The Kent Coast Electrification period of the British Railways era brought many changes to the infrastructure arrangement described. In October 1960, a huge depot, purpose-built to handle continental traffic, was commissioned at Hither Green. This was positioned alongside the ‘’up’’ tracks from Orpington, to the south of the station. Thereafter, Southwark Depot ceased to function in this capacity, but the site and buildings here remained in use to handle parcels traffic. In the meantime, electrification of the Eastern Section’s main lines also signalled the end for the diminutive Ewer Street Depot. The full accelerated electric timetable came into use on the ex-SER main line on 18th June 1962, but Ewer Street had served its last locomotive the previous year – steam-hauled services from Charing Cross and Cannon Street had all but disappeared. Steam locomotive numbers from the former had already been hit hard in 1958, on the commencement of diesel services to Hastings. Bricklayers Arms lingered on as a steam depot for just a year after the closure of Ewer Street, the former providing traction for freight services until the end.

In 1969, Southwark Depot also ceased handling parcels traffic, and as a result, all structures upon the elevated platform were demolished. Sadly, this also included the destruction of a splendid three-storey-high red-brick building, which resided at ground level beside the depot, along Great Suffolk Street. This structure formed the freight depot’s offices, and demonstrated a pair of elaborated pitched-roof sections. Today, only the front wall of the bottom floor of this building now survives. The demolition of the depot during 1969 permitted the laying of EMU stabling sidings on part of the land, and the site became known as ‘’Southwark Sidings’’. Stabling sidings were also laid upon Blackfriars Bridge at this time. A decline in commuter traffic levels in the early 1980s generated surplus rolling stock storage space, and as a consequence, Southwark Sidings were decommissioned during May 1983. Thereafter, the former continental and steam depot sites were used partly as an open-air car park, and partly as an exposed store for the permanent way department. This remained the situation until 2004, when the area became host to four-storeys worth of prefabricated mobile offices, belonging to infrastructure owners Network Rail.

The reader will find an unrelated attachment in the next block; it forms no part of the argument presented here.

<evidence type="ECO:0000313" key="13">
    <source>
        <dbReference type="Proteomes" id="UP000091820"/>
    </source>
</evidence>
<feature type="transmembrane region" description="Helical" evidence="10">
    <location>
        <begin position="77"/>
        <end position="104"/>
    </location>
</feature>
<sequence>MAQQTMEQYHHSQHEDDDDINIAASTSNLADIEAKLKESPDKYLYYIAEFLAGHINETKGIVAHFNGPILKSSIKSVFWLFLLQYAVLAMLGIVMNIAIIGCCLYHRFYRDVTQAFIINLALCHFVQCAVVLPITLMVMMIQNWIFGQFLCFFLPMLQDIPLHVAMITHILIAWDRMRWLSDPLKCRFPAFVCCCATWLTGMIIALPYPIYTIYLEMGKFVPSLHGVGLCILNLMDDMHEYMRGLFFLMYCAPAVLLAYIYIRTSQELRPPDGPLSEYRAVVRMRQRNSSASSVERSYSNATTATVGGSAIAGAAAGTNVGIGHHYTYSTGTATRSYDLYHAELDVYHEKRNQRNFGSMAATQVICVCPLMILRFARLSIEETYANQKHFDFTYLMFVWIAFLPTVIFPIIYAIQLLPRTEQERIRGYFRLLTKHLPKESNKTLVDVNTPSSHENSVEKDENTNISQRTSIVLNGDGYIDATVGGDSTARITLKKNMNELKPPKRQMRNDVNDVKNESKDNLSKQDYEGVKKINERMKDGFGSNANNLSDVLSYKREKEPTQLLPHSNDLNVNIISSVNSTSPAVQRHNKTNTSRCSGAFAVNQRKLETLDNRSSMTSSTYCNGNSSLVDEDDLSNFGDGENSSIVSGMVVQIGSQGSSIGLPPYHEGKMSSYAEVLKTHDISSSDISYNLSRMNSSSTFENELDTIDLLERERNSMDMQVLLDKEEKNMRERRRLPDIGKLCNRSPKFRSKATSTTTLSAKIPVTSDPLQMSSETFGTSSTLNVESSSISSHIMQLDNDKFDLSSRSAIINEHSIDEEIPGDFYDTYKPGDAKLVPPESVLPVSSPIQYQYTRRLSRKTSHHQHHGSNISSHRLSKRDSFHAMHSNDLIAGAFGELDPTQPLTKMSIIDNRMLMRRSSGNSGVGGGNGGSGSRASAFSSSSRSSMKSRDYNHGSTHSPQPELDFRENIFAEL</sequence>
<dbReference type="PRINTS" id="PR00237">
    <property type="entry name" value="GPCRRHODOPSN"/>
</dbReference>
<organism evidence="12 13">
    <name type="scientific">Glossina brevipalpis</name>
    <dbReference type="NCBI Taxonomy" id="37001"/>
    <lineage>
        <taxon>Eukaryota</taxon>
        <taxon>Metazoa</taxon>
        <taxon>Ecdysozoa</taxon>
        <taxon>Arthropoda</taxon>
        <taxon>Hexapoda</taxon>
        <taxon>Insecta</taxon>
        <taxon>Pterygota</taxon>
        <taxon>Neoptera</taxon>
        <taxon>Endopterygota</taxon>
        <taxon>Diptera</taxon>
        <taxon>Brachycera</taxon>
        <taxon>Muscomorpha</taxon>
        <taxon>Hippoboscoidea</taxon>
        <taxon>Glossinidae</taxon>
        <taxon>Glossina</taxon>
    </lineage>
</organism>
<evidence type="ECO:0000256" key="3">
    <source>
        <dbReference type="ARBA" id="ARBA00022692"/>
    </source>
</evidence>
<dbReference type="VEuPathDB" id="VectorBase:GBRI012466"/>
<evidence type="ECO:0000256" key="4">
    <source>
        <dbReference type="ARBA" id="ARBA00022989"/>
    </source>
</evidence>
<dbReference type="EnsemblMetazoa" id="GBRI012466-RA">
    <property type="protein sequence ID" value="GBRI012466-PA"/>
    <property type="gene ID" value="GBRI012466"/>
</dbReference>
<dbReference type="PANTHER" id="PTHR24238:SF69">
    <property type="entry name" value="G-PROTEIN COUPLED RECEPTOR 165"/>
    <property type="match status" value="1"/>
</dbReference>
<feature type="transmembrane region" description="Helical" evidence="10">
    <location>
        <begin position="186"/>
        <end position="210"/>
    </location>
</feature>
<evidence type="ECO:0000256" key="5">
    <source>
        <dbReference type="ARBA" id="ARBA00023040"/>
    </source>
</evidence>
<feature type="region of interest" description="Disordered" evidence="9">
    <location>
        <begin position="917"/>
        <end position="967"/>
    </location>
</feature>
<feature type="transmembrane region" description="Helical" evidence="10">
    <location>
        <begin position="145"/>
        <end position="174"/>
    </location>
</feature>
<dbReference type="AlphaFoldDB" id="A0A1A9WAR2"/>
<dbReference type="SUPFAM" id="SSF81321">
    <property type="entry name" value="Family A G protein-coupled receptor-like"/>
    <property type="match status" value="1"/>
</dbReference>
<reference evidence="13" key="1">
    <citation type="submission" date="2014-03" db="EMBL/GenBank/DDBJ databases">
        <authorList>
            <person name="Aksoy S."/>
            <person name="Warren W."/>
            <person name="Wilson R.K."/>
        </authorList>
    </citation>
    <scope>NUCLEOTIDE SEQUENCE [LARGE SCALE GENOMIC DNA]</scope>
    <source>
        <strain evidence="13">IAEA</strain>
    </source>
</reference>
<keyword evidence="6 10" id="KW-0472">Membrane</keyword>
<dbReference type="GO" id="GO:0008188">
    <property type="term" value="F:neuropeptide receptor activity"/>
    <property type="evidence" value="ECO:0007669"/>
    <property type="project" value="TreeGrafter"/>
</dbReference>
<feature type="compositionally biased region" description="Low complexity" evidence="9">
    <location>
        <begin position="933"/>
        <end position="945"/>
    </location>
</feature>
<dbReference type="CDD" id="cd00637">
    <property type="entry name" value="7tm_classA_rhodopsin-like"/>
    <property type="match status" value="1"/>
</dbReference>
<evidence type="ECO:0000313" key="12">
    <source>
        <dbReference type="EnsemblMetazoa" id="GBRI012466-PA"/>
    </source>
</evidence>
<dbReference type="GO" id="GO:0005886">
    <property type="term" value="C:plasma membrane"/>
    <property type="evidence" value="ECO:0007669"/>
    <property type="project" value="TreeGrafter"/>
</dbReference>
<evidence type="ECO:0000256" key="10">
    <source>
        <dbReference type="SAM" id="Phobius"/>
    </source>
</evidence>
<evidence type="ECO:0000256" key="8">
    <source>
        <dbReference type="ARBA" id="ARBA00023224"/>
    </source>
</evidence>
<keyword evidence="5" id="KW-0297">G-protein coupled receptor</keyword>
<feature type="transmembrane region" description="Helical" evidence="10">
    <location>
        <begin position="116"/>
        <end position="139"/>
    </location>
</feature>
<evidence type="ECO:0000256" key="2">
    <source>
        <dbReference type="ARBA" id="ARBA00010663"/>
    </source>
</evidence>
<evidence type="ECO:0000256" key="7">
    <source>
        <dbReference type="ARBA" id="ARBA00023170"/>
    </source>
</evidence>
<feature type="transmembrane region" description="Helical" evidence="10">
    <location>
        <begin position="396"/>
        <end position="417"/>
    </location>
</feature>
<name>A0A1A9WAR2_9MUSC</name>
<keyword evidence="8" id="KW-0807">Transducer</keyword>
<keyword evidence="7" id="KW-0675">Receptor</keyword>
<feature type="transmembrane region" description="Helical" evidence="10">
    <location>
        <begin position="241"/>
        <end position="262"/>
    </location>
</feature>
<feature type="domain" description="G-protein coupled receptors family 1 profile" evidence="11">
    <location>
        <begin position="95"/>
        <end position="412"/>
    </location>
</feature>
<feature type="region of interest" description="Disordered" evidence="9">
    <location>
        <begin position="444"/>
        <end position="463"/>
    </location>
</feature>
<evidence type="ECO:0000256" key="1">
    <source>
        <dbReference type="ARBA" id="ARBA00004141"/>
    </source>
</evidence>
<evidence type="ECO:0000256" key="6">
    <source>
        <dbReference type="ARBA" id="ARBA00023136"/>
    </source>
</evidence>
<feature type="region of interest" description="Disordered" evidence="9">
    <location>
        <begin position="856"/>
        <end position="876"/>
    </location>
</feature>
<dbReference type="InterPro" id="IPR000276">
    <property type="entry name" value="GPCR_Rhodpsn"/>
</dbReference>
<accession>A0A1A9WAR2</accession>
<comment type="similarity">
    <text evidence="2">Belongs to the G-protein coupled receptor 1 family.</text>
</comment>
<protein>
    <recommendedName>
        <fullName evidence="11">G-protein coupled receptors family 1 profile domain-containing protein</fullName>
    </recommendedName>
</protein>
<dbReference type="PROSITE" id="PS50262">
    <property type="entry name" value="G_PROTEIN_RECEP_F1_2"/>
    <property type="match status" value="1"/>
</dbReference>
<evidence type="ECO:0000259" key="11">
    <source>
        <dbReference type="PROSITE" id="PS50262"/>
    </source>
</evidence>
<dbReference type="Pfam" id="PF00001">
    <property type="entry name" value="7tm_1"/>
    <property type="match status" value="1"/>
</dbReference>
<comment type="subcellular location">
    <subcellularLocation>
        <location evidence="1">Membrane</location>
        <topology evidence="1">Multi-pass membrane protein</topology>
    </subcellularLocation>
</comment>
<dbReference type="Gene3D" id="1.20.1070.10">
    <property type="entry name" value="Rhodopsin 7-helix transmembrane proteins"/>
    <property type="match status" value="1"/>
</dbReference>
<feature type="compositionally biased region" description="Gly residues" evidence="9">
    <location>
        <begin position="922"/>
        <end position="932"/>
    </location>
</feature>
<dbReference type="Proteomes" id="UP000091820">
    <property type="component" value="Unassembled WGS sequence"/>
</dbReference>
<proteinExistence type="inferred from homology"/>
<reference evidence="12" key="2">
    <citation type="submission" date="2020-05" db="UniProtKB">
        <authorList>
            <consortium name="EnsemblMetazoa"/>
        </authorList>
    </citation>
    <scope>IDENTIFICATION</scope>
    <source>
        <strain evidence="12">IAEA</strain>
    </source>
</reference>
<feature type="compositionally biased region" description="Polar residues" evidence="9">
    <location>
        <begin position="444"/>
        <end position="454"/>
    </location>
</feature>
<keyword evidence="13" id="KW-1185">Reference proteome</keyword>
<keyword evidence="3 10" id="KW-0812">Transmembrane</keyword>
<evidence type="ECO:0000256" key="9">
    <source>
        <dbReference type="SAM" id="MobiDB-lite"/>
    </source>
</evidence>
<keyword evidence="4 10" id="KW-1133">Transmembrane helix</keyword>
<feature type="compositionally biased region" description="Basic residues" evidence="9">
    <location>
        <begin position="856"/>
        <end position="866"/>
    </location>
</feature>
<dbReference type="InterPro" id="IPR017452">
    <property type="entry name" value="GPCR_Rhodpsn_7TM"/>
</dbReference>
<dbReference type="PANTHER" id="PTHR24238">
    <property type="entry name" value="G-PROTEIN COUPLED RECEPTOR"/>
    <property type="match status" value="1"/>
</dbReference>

16th March 2008

 

A view from ground level shows the huge brick base of Southwark Continental Freight Depot. The prefabricated

offices on top are only fairly recent additions, having emerged during 2004. They are accessed via the archway

at street level, on the right. To the left is the bottom floor of what was once a splendid three-storey-high red-brick

structure, frescoed with stone. David Glasspool

 


16th March 2008

 

A complex series of bridges present themselves at the western end of the former depot, the rear wall of which

can be seen on the left. The arch in the distance carries the four tracks onto Waterloo and Charing Cross; the

tallest bridge, in the centre, carries the triple-track spur to Blackfriars; finally, the steel bridge in the foreground

forms the access road to the former depot. David Glasspool

 


16th March 2008

 

A westward view shows the depot entrance road, seen in the previous picture, plunging into the tunnel on the

right. The wall on the extreme right is the ascending Blackfriars spur from London Bridge, the steel bridge on

the far left is the London Bridge to Charing Cross line and, finally, the bridge dominating the background is

that which carries the line from Herne Hill and Elephant & Castle. David Glasspool